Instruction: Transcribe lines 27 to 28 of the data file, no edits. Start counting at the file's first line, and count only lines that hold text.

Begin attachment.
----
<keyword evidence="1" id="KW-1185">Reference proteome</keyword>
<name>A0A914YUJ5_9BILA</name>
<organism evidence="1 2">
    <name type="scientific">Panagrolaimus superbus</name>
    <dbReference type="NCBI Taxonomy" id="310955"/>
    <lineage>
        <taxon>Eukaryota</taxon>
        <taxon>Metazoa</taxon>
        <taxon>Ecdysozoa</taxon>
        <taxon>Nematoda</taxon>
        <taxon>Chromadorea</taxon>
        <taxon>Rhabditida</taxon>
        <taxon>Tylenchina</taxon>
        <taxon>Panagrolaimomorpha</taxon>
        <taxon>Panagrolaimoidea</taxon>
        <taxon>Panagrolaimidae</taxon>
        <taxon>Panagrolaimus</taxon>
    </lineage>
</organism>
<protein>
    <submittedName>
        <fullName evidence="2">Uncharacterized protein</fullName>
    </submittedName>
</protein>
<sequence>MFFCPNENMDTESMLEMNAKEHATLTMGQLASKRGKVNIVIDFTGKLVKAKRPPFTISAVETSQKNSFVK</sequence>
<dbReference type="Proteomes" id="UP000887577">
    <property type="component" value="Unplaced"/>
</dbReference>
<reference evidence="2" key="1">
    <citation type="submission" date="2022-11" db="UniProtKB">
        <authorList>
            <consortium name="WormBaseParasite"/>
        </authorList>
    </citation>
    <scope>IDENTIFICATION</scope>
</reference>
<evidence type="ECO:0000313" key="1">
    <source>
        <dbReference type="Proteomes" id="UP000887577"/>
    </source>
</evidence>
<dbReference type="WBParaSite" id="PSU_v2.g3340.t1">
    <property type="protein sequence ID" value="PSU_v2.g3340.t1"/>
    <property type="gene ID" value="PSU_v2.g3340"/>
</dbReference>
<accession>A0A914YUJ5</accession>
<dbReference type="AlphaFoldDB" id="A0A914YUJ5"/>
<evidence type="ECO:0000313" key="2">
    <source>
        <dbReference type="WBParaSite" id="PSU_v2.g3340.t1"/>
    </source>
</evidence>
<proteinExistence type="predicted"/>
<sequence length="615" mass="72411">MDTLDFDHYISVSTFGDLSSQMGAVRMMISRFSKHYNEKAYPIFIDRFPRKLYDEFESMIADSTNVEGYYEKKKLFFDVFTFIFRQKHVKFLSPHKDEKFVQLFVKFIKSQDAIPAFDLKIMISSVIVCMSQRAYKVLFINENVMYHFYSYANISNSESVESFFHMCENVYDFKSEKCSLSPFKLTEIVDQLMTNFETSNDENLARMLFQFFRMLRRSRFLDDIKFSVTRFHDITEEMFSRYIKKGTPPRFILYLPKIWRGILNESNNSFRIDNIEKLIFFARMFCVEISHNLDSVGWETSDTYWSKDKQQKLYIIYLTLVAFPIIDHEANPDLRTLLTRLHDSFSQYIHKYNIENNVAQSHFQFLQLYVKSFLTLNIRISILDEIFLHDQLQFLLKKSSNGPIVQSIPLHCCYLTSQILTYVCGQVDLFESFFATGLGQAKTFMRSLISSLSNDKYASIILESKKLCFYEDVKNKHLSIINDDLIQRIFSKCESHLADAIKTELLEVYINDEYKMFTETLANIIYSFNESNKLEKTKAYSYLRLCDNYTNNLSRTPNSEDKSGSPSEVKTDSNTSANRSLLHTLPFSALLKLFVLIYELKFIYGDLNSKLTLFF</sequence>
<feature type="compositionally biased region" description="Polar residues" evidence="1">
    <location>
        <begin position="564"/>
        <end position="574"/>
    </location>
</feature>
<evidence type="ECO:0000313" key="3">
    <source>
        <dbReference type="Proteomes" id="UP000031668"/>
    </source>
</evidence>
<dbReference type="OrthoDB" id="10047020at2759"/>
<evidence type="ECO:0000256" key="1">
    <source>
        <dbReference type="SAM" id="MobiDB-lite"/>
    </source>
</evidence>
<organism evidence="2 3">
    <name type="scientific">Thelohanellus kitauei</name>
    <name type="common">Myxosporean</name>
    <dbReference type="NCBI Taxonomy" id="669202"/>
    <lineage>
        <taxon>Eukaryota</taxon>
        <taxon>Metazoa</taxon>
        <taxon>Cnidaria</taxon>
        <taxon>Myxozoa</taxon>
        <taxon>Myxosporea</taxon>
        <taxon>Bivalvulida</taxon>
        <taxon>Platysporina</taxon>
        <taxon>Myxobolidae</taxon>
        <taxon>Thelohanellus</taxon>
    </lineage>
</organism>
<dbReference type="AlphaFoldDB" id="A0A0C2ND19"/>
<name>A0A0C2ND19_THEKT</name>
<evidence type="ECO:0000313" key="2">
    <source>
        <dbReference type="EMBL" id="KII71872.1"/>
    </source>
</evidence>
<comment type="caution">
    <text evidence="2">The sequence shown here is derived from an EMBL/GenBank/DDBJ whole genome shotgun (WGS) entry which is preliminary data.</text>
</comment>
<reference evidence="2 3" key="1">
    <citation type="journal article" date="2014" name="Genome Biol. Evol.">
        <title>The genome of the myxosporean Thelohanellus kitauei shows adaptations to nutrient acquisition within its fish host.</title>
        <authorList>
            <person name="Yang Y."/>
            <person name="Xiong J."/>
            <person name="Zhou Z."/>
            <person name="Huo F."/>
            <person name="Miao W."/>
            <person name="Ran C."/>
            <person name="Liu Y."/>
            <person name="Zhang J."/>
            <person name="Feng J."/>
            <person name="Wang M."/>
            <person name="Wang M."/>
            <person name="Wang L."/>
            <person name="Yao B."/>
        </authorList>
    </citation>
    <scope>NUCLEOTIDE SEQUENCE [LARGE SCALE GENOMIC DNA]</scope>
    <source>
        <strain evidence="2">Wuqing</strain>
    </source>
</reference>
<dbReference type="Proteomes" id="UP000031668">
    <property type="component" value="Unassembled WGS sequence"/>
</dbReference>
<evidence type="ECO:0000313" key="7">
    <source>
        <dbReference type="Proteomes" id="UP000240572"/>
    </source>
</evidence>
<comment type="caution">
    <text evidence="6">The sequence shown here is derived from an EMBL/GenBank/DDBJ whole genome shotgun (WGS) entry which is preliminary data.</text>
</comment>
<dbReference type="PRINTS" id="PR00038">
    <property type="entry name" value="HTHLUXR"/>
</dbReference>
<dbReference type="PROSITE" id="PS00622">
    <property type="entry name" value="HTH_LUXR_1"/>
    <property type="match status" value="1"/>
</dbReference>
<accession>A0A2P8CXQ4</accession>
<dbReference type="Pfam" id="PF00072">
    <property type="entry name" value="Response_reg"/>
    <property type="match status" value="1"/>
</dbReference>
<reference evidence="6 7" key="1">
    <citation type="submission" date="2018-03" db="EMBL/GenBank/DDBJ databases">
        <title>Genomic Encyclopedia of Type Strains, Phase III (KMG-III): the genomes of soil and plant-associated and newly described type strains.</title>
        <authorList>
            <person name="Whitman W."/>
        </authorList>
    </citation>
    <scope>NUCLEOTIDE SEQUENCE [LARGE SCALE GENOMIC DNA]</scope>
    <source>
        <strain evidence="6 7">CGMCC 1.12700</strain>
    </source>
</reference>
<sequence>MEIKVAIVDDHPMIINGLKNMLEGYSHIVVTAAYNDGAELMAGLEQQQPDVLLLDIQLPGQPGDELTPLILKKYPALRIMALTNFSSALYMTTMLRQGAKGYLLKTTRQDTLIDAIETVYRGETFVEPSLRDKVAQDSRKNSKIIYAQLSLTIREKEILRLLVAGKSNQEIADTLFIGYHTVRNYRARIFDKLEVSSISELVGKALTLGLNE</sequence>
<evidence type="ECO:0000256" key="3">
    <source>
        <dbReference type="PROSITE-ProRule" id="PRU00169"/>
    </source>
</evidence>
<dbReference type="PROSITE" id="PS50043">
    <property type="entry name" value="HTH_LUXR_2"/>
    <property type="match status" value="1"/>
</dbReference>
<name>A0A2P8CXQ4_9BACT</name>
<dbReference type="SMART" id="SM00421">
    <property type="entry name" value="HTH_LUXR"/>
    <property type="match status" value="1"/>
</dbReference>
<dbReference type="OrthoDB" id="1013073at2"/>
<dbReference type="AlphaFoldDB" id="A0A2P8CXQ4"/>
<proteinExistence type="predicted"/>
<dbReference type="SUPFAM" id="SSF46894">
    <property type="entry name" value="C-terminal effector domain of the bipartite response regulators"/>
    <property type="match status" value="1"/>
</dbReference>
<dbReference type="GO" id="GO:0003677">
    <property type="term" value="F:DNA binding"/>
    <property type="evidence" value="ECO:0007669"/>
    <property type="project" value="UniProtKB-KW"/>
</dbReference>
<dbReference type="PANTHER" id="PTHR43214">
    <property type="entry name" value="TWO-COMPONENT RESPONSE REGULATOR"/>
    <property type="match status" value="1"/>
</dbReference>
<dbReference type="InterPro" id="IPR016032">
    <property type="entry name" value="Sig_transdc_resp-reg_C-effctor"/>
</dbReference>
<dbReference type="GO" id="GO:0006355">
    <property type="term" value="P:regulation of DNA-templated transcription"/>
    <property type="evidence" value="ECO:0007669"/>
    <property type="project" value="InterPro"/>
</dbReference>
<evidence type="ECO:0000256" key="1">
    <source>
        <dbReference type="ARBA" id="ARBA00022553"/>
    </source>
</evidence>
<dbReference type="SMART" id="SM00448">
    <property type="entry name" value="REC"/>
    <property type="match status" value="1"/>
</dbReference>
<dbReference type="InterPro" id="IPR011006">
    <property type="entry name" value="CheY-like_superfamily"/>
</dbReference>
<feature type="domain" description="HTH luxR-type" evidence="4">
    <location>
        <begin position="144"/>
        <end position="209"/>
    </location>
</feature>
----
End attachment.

    <property type="component" value="Unplaced"/>
</dbReference>